I would rather have a mind opened by wonder than one closed by belief.
I Zoomed with my client Jesse (names changed) last week and was surprised he was wearing glasses.
When I complimented him on the new look he told me that he’d never worn glasses before; however, he’s thrilled with the difference they make – he can’t believe how clear street signs are!
For years Jesse thought all signs were blurry because they were far away AND he presumed they were blurry for everyone!
He lived in a fuzzy world and didn’t know it. He just thought, “That’s the way things are.”
Jesse is a smart guy who excels in his job. He’s not a dope. He just didn’t know that there’s a better way to see.
And in that, he’s like so many of us. Take my other client, Richard.
In our first meeting he told me that he hates when people interrupt him. He thinks they’re rude and disrespectful.
He complained that many people interrupt him and he wonders if he’s doing something to encourage them in that behavior.
The following week (this was a short while before Covid emptied out business offices) I sat in on a meeting with Richard and four other executives, as they wanted to explore training possibilities for various teams in the company.
During the meeting, one of the executives interrupted Richard and he immediately shut down. Everything about him changed – his face, his posture, his overall “vibe.” He glared at the guy.
Richard later told me that when growing up, his parents insisted he and his siblings not interrupt when adults spoke – and they didn’t allow for freewheeling discussion. The family motto was: don’t interrupt people – it’s rude.
But is a person automatically rude if she or he interrupts?
I don’t think so.
What about the person who comes from a large family where everyone had to compete to be heard and interrupting was accepted?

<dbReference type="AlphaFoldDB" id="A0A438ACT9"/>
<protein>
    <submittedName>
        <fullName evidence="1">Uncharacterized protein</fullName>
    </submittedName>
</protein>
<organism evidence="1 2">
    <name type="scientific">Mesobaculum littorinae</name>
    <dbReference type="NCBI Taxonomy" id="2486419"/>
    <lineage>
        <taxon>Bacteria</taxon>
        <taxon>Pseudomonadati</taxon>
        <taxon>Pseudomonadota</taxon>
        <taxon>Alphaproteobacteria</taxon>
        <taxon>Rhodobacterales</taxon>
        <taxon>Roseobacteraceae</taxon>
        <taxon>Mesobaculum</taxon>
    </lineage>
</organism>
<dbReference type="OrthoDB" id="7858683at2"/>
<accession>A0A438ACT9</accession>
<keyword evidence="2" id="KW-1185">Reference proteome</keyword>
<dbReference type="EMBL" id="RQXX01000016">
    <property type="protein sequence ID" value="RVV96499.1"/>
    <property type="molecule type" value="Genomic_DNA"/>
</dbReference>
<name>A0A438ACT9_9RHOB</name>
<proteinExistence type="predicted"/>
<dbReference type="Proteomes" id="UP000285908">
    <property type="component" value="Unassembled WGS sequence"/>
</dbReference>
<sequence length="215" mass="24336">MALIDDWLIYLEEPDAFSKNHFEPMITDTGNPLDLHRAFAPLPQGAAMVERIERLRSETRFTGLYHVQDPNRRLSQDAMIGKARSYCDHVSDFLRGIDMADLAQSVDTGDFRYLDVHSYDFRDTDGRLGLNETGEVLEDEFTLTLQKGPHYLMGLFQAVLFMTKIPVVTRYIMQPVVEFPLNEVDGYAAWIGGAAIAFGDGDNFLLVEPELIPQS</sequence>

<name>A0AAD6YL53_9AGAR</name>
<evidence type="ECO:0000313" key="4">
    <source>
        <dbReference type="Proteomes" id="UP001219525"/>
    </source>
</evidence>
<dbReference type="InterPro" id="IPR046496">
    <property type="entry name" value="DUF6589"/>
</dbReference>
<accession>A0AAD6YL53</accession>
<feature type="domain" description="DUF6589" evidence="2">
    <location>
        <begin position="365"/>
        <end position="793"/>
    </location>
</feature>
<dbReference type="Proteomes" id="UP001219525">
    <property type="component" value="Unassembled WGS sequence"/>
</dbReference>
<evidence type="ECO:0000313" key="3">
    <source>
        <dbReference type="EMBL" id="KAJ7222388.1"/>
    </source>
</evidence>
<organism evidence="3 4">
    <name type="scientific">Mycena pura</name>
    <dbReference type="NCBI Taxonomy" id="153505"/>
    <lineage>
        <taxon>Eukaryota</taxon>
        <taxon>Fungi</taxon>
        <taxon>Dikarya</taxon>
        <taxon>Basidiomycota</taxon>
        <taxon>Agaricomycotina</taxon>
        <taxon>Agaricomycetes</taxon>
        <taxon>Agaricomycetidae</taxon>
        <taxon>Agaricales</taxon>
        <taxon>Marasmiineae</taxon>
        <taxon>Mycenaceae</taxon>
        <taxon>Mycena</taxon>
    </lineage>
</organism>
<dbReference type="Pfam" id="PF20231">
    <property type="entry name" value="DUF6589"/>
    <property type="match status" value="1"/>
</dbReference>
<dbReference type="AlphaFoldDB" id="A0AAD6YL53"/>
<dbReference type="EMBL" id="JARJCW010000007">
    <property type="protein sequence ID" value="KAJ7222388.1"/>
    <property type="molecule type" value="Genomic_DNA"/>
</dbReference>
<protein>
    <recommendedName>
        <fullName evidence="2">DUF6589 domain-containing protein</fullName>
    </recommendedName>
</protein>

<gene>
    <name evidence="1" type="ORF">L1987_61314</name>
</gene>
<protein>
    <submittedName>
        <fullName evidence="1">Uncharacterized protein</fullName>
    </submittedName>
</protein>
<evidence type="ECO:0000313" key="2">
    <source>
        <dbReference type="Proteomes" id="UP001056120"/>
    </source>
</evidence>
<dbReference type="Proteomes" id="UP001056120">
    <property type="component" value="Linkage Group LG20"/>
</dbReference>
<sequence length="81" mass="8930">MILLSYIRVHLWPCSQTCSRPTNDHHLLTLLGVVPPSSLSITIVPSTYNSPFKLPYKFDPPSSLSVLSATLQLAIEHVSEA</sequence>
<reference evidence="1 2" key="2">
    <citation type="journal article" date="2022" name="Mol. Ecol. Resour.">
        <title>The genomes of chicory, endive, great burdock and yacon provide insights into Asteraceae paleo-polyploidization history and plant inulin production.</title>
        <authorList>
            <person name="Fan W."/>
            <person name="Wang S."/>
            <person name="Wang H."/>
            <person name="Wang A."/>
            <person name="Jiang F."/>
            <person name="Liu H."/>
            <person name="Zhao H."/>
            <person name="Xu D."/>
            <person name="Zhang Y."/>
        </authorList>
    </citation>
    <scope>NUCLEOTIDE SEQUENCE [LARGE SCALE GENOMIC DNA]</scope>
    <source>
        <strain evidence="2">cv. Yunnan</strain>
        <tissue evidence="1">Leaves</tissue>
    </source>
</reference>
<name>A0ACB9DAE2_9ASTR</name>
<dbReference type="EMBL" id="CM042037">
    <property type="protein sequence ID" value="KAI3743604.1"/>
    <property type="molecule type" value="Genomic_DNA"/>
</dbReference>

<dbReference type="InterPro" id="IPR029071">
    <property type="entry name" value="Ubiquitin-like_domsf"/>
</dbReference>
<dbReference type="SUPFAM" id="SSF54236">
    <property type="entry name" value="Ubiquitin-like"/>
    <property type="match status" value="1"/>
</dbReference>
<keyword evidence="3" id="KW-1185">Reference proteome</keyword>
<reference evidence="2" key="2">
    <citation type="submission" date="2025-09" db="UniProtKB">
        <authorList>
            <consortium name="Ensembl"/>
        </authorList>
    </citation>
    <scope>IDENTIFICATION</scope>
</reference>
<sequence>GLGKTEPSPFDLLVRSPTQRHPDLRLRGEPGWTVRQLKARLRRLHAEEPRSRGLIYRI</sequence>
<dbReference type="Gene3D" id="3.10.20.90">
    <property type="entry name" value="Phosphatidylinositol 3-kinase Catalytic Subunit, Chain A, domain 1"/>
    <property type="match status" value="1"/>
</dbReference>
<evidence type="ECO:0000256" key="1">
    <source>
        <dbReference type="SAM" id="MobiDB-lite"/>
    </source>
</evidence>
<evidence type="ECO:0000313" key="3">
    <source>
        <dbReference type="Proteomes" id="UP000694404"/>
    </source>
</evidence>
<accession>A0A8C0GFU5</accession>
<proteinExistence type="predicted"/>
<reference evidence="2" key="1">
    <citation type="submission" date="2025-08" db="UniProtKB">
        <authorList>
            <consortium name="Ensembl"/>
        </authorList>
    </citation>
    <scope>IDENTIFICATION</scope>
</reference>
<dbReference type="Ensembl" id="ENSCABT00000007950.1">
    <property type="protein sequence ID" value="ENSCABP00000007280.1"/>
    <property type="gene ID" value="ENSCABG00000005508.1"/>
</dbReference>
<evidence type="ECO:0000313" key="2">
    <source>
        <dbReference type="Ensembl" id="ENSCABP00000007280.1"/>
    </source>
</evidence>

Colleen, who works in the Trustees Office of a major not-for-profit, told me that when growing-up she was warned by her parents – “the shy starve.”
Her challenge is the flip side of Richard’s.
So, too, Eva, who is a project manager. She took one of my workshops because she wanted to learn how to manage her “difficult” team. At the end of the day, she shared with me her “Ah-Ha!” moment – it’s not her team that’s difficult, it’s that she is difficult!
Growing-up she was told by her mother, “When your father tells you to do something, do it and don’t ask questions.”
Eva is new to her role as manager and is irritated when her team asks questions. She came into the workshop hoping to learn techniques for eliminating the team’s need to ask questions. She left with a new-found understanding of the importance of asking questions.
Here’s the thing – every family lives life guided by a motto.
Sometimes it is spoken aloud; other times it is implicitly understood. But no matter, this mantra guides a family as it navigates through life.
Family mottos take on their own life.
They influence how we see and interpret people and situations.
They become the air we breathe.
When I was growing up, my family’s mantra was: trust no one.
My father was a cop. His job demanded that he be leery of all. I breathed in that mantra without thought or doubt. Later in life I had to work hard to overcome its limitations and to trust people.
Without understanding your family’s assumptions about how life is lived, you will be setting yourself up in subtle ways for stress and misunderstanding.
Give yourself an “eye exam” and identify your family’s motto.
Does that motto help or hinder you?
now THAT is the business of confidence. . .
Do you want to break through the negative thinking that is preventing you from being influential and heard?
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